I am reading Gordon Wenham's book Reclaiming the Psalter. Wenham's purpose for the book is his belief that the Psalms are neglected.
Wenham refers to speech-act theory as a tool to read and understand the Psalms. This linguistic theory examines how words perpetuate acts such as promising, warning, or making vows. The words themselves commit the speaker to certain acts. For example, "Praise the Lord!" is a speech act whereby I demonstrate not only a call for others to praise God, but I also reveal an attitude I have toward the Lord. My words are a commitment to a certain belief about God: that he is worthy to be praised.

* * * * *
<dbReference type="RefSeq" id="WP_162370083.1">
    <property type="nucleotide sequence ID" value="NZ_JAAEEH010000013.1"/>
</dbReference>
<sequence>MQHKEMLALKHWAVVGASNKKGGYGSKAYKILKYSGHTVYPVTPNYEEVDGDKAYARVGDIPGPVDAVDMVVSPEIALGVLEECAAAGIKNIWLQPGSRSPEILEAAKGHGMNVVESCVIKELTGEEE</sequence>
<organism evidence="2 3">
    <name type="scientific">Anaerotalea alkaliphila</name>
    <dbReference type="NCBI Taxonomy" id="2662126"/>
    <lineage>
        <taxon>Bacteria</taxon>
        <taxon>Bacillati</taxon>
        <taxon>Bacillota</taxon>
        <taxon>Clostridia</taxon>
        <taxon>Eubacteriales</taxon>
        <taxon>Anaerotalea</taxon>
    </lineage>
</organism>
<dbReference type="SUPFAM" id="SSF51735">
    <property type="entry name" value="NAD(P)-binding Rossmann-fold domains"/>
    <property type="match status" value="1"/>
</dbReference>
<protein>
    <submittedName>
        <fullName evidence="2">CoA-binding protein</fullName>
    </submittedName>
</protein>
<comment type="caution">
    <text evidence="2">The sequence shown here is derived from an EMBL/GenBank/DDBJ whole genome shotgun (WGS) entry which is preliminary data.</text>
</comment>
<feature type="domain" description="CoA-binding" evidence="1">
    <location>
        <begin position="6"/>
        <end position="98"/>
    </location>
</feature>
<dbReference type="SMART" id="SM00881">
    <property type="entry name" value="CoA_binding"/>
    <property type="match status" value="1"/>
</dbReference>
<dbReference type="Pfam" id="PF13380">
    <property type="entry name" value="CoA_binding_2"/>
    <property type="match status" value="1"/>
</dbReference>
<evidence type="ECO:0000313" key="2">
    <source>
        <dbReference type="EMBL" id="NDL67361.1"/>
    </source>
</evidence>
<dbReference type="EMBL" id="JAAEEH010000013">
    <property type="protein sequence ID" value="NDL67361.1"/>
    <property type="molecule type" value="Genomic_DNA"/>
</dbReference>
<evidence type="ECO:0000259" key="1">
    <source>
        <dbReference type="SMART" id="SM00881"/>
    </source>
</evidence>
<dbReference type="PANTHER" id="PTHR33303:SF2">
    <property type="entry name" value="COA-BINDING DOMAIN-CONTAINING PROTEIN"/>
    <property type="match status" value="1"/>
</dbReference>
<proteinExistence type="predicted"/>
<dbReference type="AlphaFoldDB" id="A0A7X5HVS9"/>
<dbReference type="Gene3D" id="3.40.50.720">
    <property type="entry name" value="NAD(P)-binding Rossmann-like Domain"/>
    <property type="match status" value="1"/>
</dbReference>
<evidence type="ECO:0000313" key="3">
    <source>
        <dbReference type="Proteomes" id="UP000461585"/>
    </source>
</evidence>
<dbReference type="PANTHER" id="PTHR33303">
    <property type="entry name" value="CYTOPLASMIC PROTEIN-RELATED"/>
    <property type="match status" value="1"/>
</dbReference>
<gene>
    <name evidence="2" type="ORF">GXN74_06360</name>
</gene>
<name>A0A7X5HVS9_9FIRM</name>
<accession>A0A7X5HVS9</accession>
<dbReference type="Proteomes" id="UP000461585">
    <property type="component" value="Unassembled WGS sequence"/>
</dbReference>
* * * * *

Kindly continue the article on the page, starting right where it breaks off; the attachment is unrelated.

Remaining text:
I have found this principle quite fascinating. Wenham uses this approach specifically to demonstrate the value of singing or reciting aloud the Psalms:
To sum up, singing or praying the psalms is a performative, typically a commissive act; saying these solemn words to God alters one's relationship in a way that mere listening does not.
I thought about this principle in relation to some of the modern choruses we may sing. Occasionally (too often, in my opinion) we sing songs with a lot of the word "you" in them without any specific mention of who the "you" is. I sang one recently which with the exception of the words "your cross," could be a love song a man or woman could sing. If words contain commisive attributes, should not the words of our praise songs be good words?
There are good modern songs, but there are proportionally more bad ones. The Psalms could provide some aspiring musician with a wealth of inspiration. We need to spend more time reading and teaching them.